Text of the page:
Is 'Aquarius' Dad Ken Karn Based On A Real Person? Like Everything On The Show, The Answer Is Yes And No

There's no doubt that the main villain of Aquarius is the notorious Charles Manson. He's pied-pipering the town's girls away, he's threatening people, he's assaulting people — he's just not a good dude. Then again, no one had to watch Aquarius to know that Manson was not the best of people. But, if there's a secondary villain in Aquarius, though, it's old Ken Karn (Brían F. O'Byrne). Manson's one-time lawyer is just kind of a shady guy: His daughter has run off with Manson, and he won't let detective Sam Hodiak put his investigation on the record because he's concerned with how it'll look for his high-up governmental bosses. Then he lies to Hodiak about his connection to Manson. And, even Manson is fed up, since I guess Karn wasn't the best defender, and kept dodging Manson's phone calls. But, is Aquarius' Ken Karn based on a real person, like Manson, or is he made up, like Hodiak?

Like everything Aquarius, the answer is a little of both. There is no one person named Ken Karn whose daughter ran off with the Manson family. Still, Karn's fictional life intersects with real life in a few different ways.

Karn Name Drops Famous Politicians 

Karn is constantly bragging about his connection to the Los Angeles police commissioner, and real-life politicians like Richard Nixon and Ronald Regan. It's an annoying tic, but it's one the creators of the show find important to ground Aquarius in its time period. "Ken Karn works for Richard Nixon, and Ken Karn is a friend of Ronald Reagan’s, and that’s not going to go away," creator John McNamara told The Hollywood Reporter. "That’s a huge aspect of the show. And the season ender involves political aspirations that are on the line, and you see Manson’s ability to manipulate even the most sophisticated political person."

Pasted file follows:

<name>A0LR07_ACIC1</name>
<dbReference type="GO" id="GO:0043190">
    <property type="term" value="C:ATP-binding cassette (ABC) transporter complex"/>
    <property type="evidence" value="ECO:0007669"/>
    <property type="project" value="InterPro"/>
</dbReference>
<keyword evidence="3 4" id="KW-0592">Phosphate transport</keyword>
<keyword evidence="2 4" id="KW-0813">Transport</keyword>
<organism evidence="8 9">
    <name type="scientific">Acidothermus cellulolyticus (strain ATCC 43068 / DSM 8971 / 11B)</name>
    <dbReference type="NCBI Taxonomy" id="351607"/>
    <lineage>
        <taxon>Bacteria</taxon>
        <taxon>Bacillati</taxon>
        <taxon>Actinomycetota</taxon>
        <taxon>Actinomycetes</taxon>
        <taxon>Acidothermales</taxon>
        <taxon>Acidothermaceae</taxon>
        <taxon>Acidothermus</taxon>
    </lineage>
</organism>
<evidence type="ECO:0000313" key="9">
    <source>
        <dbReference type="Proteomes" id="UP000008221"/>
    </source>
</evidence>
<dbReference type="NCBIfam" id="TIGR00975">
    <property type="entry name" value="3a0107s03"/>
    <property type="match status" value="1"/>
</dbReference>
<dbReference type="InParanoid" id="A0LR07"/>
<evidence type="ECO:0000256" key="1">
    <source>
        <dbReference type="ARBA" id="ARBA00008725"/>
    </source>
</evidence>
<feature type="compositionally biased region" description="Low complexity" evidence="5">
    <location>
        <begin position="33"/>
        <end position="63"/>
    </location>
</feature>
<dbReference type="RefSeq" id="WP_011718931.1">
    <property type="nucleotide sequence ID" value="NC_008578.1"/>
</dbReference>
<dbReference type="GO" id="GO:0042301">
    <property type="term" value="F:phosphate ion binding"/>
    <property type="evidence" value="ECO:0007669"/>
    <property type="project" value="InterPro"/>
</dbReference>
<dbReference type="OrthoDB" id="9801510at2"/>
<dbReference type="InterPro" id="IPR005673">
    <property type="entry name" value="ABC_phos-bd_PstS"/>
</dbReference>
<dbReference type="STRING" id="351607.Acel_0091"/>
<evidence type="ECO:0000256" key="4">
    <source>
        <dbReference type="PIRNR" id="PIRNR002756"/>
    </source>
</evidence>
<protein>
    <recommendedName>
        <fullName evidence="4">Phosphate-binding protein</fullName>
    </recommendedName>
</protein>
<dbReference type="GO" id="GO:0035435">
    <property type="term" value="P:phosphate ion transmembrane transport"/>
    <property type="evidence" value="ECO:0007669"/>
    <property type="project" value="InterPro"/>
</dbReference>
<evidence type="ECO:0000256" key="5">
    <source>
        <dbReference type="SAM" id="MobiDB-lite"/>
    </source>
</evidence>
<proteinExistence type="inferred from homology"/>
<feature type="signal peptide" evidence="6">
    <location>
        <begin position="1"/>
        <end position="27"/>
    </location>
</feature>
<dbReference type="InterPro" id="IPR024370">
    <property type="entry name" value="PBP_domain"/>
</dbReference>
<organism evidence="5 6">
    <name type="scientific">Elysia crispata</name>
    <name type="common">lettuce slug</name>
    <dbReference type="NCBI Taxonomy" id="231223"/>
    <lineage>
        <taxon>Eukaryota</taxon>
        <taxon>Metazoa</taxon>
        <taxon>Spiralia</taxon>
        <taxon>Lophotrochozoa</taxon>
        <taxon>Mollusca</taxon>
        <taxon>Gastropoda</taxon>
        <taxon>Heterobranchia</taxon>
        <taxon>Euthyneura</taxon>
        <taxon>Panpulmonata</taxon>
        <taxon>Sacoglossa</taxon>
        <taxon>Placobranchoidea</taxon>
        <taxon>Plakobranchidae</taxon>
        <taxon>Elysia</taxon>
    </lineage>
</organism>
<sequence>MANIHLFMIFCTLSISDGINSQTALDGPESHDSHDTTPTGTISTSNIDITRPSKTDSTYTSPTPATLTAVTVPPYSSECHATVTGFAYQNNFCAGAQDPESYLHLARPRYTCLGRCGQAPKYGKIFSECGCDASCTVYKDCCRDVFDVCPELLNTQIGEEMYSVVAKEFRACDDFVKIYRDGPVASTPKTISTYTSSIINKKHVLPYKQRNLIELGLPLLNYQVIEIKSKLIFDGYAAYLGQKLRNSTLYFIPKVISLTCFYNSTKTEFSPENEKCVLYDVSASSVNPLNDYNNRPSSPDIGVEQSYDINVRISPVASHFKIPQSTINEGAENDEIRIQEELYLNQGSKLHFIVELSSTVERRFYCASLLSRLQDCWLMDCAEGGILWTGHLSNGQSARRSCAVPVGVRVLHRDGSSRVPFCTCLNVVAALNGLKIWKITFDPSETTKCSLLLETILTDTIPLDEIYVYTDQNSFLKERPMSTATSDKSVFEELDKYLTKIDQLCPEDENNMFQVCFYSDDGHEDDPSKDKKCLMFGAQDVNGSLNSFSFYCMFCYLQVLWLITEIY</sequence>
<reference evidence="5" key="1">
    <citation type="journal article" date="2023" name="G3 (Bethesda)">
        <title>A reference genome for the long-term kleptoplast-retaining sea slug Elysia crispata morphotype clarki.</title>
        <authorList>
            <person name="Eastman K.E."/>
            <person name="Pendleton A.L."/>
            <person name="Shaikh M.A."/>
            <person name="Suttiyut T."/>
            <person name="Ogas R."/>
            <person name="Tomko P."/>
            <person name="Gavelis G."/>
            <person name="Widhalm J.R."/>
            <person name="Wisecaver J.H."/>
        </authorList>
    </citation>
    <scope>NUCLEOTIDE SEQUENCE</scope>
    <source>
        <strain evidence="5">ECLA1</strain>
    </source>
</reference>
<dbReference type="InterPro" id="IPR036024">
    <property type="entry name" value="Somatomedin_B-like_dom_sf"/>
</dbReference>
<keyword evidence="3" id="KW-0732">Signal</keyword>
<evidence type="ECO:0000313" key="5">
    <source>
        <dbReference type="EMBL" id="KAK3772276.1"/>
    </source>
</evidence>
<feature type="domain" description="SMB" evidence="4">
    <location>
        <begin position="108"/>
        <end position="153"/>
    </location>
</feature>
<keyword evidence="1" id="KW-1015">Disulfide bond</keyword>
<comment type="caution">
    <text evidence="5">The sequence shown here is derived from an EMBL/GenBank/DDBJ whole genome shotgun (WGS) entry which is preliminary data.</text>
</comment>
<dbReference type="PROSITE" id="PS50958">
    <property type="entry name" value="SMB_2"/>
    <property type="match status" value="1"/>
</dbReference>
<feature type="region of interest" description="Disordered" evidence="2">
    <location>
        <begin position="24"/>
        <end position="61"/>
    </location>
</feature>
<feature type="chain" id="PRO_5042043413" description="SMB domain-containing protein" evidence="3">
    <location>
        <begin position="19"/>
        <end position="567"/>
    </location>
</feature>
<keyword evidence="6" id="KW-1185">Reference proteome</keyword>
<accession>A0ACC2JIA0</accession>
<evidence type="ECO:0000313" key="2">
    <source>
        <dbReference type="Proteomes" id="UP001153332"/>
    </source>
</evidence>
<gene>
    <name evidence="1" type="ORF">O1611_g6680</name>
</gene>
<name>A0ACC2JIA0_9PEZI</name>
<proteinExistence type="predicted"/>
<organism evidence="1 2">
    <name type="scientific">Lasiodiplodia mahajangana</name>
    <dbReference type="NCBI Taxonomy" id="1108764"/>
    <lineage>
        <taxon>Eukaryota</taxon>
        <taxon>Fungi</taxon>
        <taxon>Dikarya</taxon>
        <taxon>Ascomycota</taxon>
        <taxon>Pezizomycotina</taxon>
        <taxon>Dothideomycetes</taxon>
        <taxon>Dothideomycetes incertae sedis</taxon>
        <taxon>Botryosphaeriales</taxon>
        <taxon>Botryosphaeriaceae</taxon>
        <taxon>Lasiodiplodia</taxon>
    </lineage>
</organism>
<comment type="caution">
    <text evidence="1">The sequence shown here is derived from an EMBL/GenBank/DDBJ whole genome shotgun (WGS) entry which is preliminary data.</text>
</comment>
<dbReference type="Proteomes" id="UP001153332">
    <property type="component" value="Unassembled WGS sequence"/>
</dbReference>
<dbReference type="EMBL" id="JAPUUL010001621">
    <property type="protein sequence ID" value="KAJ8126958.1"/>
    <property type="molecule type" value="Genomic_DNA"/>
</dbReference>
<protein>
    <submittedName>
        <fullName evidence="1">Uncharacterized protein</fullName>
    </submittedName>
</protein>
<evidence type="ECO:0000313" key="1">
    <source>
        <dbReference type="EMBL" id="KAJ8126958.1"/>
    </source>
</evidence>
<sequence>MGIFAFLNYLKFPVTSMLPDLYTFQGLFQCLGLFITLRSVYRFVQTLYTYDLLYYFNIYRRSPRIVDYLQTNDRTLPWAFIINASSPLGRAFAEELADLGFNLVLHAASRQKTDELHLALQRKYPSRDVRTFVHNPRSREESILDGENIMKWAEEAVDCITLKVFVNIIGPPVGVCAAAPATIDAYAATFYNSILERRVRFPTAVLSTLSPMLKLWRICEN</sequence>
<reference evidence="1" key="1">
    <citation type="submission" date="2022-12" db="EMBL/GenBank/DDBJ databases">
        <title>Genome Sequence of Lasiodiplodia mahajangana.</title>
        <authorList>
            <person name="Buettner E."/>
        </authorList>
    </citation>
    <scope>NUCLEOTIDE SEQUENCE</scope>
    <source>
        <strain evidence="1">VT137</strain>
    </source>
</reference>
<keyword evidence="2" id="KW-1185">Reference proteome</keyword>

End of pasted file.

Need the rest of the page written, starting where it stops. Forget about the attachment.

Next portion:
That Parking Lot Scene... Is Disturbingly Real

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In the premiere of Aquarius (spoilers/possible triggers ahead), Manson attempts to rape Karn, using a razor to his throat to keep him subdued, until a passing car scares him off. Of all the terrible things in Aquarius, that one came from real life. Manson himself described an incident almost exactly like that in a 2013 interview with Rolling Stone. "I was 17," he told the magazine. "I picked a razor blade up off the shower floor and said, 'If we get caught, I'll tell them I made you do it.' So, he let me do it." Chilling.

Manson's First Lawyer Might Foreshadow Bad Things for Karn

Aquarius is not yet up to the famous Tate-LaBianca murders, let alone its trial. Still, Karn was once a lawyer for Manson, and one Manson is dissatisfied with. In the real Tate-LaBianca case, Ronald Hughes was Manson's first lawyer, though he was replaced before the trial began and became the lawyer for one of the other Manson family members, Leslie Van Houten. "In court, [Hughes] ended up strongly defending Van Houten, who was also on trial for murder, and his defense of Van Houten seemed to come at the expense of Manson," The Los Angeles Times writes. "In late November 1970, as the trial neared its end, Hughes disappeared. Four months later, his body turned up wedged in a rocky creek in Ventura County." Karn better watch his back, or he could mysteriously die too.

His Second Lawyer Didn't Fare Much Better

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The lawyer that actually defended Manson in the Tate-LaBianca murder trial was Irving Kanarek and, while he lived until the end of the trial (though not without being threatened), he didn't have the star career that Karn is aiming for. According to The Los Angeles Times, after the trial, he — in his own words — "flipped out," lost his law practice, and was admitted into a psychiatric facility. In 1998 the paper said he was staying in a hotel and "he lives on Social Security and says he can't afford a car." He's still alive today.

But, Aquarius Can Go Wherever It Wants With Karn

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Writer McNamara stresses that the series isn't true to life, so he can take his characters anywhere he wants. "It's sort of a work of historical fiction that weaves some things about Manson that are true, some things that are fictional," he told Oh So Gray. "Emma’s character is also fictional." So, presumably, is her dad — and that means anything can happen to him, which should make for a very interesting first season.

Images: NBC; Giphy; Ron Batzdorff/NBC

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